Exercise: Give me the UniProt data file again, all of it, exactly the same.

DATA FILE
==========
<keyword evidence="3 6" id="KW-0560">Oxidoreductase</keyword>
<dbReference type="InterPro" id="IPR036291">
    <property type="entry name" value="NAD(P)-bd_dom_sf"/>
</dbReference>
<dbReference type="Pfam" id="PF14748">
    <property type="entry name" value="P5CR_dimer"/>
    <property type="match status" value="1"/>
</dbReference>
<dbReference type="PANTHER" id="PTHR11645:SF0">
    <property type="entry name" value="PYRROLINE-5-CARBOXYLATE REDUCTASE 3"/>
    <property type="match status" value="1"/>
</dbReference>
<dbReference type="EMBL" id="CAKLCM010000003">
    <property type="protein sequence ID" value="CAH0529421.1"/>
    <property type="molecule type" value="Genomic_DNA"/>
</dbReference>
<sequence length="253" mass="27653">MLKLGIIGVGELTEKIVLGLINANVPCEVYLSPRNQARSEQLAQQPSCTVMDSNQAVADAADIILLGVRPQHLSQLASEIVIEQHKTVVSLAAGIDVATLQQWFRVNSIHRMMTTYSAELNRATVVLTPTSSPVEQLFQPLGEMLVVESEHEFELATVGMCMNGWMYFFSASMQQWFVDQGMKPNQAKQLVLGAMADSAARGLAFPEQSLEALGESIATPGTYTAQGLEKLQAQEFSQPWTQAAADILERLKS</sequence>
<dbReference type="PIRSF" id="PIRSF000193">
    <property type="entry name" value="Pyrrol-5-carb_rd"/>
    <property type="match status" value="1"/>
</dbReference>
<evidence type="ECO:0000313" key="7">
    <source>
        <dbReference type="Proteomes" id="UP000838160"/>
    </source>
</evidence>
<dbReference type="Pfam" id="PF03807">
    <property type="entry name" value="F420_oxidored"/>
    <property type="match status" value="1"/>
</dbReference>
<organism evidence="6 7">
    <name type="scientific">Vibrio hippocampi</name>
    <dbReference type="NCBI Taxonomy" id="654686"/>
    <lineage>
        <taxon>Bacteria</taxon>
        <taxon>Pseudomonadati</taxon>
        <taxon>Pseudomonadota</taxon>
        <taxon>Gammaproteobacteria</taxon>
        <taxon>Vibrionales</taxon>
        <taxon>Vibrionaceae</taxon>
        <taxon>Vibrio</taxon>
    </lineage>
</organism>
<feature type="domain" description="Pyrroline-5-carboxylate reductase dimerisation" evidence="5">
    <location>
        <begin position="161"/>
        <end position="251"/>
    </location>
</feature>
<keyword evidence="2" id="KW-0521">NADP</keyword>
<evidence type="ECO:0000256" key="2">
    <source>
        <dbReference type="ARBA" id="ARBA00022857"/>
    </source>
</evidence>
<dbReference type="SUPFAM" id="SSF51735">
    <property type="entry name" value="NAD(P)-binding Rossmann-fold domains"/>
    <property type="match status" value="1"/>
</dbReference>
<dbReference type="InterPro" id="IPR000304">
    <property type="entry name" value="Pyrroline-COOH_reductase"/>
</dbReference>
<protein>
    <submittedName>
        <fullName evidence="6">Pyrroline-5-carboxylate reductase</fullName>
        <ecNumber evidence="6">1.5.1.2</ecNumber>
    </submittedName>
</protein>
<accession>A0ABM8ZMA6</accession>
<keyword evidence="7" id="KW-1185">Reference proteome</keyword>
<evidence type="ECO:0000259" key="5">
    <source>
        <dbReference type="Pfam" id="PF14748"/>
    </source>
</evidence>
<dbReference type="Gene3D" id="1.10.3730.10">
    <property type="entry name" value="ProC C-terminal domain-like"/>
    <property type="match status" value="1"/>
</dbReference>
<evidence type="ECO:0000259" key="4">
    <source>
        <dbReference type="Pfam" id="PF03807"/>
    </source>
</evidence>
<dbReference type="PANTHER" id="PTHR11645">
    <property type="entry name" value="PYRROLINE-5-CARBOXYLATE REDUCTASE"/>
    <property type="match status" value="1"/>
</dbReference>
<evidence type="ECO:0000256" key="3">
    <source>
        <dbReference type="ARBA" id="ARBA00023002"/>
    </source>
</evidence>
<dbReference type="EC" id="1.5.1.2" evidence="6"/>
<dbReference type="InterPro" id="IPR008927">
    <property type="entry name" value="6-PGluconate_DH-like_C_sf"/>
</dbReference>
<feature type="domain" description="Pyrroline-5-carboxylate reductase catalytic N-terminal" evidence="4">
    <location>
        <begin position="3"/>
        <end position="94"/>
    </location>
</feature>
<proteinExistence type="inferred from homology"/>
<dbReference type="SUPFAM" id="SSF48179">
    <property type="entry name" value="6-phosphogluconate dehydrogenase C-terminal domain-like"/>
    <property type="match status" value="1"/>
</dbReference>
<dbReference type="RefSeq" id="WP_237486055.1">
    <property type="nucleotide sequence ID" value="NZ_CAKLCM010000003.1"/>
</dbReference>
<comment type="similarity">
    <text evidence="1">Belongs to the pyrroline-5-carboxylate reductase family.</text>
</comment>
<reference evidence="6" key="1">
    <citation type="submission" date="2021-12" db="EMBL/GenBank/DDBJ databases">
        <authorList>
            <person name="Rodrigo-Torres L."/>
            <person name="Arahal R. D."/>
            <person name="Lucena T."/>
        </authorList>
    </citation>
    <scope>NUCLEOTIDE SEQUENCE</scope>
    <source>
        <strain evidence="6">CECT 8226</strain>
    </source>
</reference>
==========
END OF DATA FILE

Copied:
<keyword evidence="3 6" id="KW-0560">Oxidoreductase</keyword>
<dbReference type="InterPro" id="IPR036291">
    <property type="entry name" value="NAD(P)-bd_dom_sf"/>
</dbReference>
<dbReference type="Pfam" id="PF14748">
    <property type="entry name" value="P5CR_dimer"/>
    <property type="match status" value="1"/>
</dbReference>
<dbReference type="PANTHER" id="PTHR11645:SF0">
    <property type="entry name" value="PYRROLINE-5-CARBOXYLATE REDUCTASE 3"/>
    <property type="match status" value="1"/>
</dbReference>
<dbReference type="EMBL" id="CAKLCM010000003">
    <property type="protein sequence ID" value="CAH0529421.1"/>
    <property type="molecule type" value="Genomic_DNA"/>
</dbReference>
<sequence length="253" mass="27653">MLKLGIIGVGELTEKIVLGLINANVPCEVYLSPRNQARSEQLAQQPSCTVMDSNQAVADAADIILLGVRPQHLSQLASEIVIEQHKTVVSLAAGIDVATLQQWFRVNSIHRMMTTYSAELNRATVVLTPTSSPVEQLFQPLGEMLVVESEHEFELATVGMCMNGWMYFFSASMQQWFVDQGMKPNQAKQLVLGAMADSAARGLAFPEQSLEALGESIATPGTYTAQGLEKLQAQEFSQPWTQAAADILERLKS</sequence>
<dbReference type="PIRSF" id="PIRSF000193">
    <property type="entry name" value="Pyrrol-5-carb_rd"/>
    <property type="match status" value="1"/>
</dbReference>
<evidence type="ECO:0000313" key="7">
    <source>
        <dbReference type="Proteomes" id="UP000838160"/>
    </source>
</evidence>
<dbReference type="Pfam" id="PF03807">
    <property type="entry name" value="F420_oxidored"/>
    <property type="match status" value="1"/>
</dbReference>
<organism evidence="6 7">
    <name type="scientific">Vibrio hippocampi</name>
    <dbReference type="NCBI Taxonomy" id="654686"/>
    <lineage>
        <taxon>Bacteria</taxon>
        <taxon>Pseudomonadati</taxon>
        <taxon>Pseudomonadota</taxon>
        <taxon>Gammaproteobacteria</taxon>
        <taxon>Vibrionales</taxon>
        <taxon>Vibrionaceae</taxon>
        <taxon>Vibrio</taxon>
    </lineage>
</organism>
<feature type="domain" description="Pyrroline-5-carboxylate reductase dimerisation" evidence="5">
    <location>
        <begin position="161"/>
        <end position="251"/>
    </location>
</feature>
<keyword evidence="2" id="KW-0521">NADP</keyword>
<evidence type="ECO:0000256" key="2">
    <source>
        <dbReference type="ARBA" id="ARBA00022857"/>
    </source>
</evidence>
<dbReference type="SUPFAM" id="SSF51735">
    <property type="entry name" value="NAD(P)-binding Rossmann-fold domains"/>
    <property type="match status" value="1"/>
</dbReference>
<dbReference type="InterPro" id="IPR000304">
    <property type="entry name" value="Pyrroline-COOH_reductase"/>
</dbReference>
<protein>
    <submittedName>
        <fullName evidence="6">Pyrroline-5-carboxylate reductase</fullName>
        <ecNumber evidence="6">1.5.1.2</ecNumber>
    </submittedName>
</protein>
<accession>A0ABM8ZMA6</accession>
<keyword evidence="7" id="KW-1185">Reference proteome</keyword>
<evidence type="ECO:0000259" key="5">
    <source>
        <dbReference type="Pfam" id="PF14748"/>
    </source>
</evidence>
<dbReference type="Gene3D" id="1.10.3730.10">
    <property type="entry name" value="ProC C-terminal domain-like"/>
    <property type="match status" value="1"/>
</dbReference>
<evidence type="ECO:0000259" key="4">
    <source>
        <dbReference type="Pfam" id="PF03807"/>
    </source>
</evidence>
<dbReference type="PANTHER" id="PTHR11645">
    <property type="entry name" value="PYRROLINE-5-CARBOXYLATE REDUCTASE"/>
    <property type="match status" value="1"/>
</dbReference>
<evidence type="ECO:0000256" key="3">
    <source>
        <dbReference type="ARBA" id="ARBA00023002"/>
    </source>
</evidence>
<dbReference type="EC" id="1.5.1.2" evidence="6"/>
<dbReference type="InterPro" id="IPR008927">
    <property type="entry name" value="6-PGluconate_DH-like_C_sf"/>
</dbReference>
<feature type="domain" description="Pyrroline-5-carboxylate reductase catalytic N-terminal" evidence="4">
    <location>
        <begin position="3"/>
        <end position="94"/>
    </location>
</feature>
<proteinExistence type="inferred from homology"/>
<dbReference type="SUPFAM" id="SSF48179">
    <property type="entry name" value="6-phosphogluconate dehydrogenase C-terminal domain-like"/>
    <property type="match status" value="1"/>
</dbReference>
<dbReference type="RefSeq" id="WP_237486055.1">
    <property type="nucleotide sequence ID" value="NZ_CAKLCM010000003.1"/>
</dbReference>
<comment type="similarity">
    <text evidence="1">Belongs to the pyrroline-5-carboxylate reductase family.</text>
</comment>
<reference evidence="6" key="1">
    <citation type="submission" date="2021-12" db="EMBL/GenBank/DDBJ databases">
        <authorList>
            <person name="Rodrigo-Torres L."/>
            <person name="Arahal R. D."/>
            <person name="Lucena T."/>
        </authorList>
    </citation>
    <scope>NUCLEOTIDE SEQUENCE</scope>
    <source>
        <strain evidence="6">CECT 8226</strain>
    </source>
</reference>